Feigh’s personal safety basics for children are: If you have an “uh-oh” feeling in your stomach, tell a trusted adult. If someone is trying to get you to break a safety rule, tell a trusted adult. If someone asks you to do something you are not comfortable with, take five steps backward, say “no” and tell a trusted adult. She suggests that all children have at least five adults they can turn to so that if one of them dismisses their concerns, they have another adult to ask for help.
Everyone’s heard of stranger danger.
The idiom sticks with you, but that might not be a good thing. Most adults have good hearts and want only the best for children, Feigh said. Even your child’s bus driver is a stranger on the first day of school, she said.
When it comes to an individual’s interaction with a child, “we focus on the behavior, not the relationship,” Feigh said.
Most sex offenses against juveniles are committed by someone they know. Fifty-nine percent are committed by acquaintances, 34 percent by family members and only 7 percent by unknown parties, Feigh said, citing a 2000 study by Howard Snyder.
Furthermore, about 2,000 missing children are reported each day in the United States. Of that number, only 115 each year are stereotypical non-family abductions, Feigh said.
Another common image is someone in a van tempting kids with candy.
“It’s not candy or gifts that’s taking kids,” Feigh said. “It’s attention and affection,” the two most common lures.
That was the case for Robin Escobar’s daughter.
Escobar lost her daughter to prostitution and sex trafficking at the age of 13. As a parent, she admits to getting somewhat “caught up” and urges other parents to “teach your kids before it happens. Show them the love and show them the compassion.” Otherwise, they will seek it elsewhere, Escobar said.
Thankfully, Escobar and her daughter established a safe word, so when she received a phone call from her daughter years later, Escobar knew that she was being held against her will and was able to get her out of trouble.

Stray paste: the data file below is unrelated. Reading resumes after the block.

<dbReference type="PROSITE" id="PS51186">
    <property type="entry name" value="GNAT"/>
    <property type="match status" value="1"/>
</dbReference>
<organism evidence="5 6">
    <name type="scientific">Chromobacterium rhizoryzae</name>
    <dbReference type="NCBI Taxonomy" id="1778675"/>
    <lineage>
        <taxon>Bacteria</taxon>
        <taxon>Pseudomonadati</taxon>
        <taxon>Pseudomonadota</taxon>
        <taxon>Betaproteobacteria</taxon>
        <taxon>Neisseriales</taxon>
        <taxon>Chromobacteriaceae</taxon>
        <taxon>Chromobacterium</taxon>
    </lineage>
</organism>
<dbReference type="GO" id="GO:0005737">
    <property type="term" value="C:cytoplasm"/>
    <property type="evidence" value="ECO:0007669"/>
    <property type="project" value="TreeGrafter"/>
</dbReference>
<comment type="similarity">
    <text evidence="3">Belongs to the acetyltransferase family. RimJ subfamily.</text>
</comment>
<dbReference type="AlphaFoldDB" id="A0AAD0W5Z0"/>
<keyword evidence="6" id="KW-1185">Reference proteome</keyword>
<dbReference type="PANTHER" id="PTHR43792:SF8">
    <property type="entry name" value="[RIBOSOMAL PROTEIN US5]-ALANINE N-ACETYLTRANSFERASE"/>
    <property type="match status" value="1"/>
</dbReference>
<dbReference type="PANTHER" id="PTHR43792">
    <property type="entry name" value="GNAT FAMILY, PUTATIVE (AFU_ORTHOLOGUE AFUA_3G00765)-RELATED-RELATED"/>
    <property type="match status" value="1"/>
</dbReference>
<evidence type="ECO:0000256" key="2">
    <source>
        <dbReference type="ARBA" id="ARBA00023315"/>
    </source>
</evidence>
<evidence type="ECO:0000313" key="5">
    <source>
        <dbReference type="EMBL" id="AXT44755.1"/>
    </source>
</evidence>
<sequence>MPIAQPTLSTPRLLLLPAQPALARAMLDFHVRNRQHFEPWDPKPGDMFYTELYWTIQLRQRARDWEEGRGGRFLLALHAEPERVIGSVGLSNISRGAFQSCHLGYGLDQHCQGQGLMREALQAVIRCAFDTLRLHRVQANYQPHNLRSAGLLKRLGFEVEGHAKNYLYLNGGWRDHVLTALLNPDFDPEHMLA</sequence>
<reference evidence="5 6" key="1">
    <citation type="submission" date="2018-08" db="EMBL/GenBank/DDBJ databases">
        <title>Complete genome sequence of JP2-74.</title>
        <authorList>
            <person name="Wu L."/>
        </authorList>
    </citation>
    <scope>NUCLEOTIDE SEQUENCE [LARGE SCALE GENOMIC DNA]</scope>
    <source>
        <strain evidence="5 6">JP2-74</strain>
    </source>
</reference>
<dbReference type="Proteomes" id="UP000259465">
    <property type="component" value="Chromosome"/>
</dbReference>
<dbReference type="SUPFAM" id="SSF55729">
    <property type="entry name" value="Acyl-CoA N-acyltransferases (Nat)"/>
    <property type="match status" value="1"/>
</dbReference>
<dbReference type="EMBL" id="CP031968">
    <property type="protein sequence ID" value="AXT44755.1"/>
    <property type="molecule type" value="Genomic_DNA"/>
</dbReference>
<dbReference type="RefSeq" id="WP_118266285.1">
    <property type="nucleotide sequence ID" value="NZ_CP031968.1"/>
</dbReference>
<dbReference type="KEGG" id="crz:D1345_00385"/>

Escobar, herself a survivor of prostitution and sex trafficking, attended the Compassion Action Network forum to represent Breaking Free, a St. Paul-based organization dedicated to helping women and girls escape prostitution and sex trafficking.
Power in numbers
Bystanders of violence outnumber perpetrators 40 to one, according to McDonald, so if each and every person plays his or her part, the world can send a message that violence is not tolerated and perpetrators will have to listen.
“One of the best ways to get involved is to start talking. … You never know who’s listening,” said Krysta Sather, community education and volunteer coordinator with Alexandra House, which serves victims of domestic and sexual violence.
Sather was one of four featured in a violence prevention video produced by the Compassion Action Network in partnership with North Metro TV. Also featured were McDonald with The Alliance for a Violence-Free Anoka County, Cmdr. Brian Podany with the Anoka County Sheriff’s Office and Marlene Jazierski with Partners in Faith.
“All of us together should be able to start turning that tide,” McDonald said of bystanders taking action.
The Compassion Action Network’s spring forum is set for May 8, 2014, at Zion Lutheran Church.
Olivia Koester is at [email protected]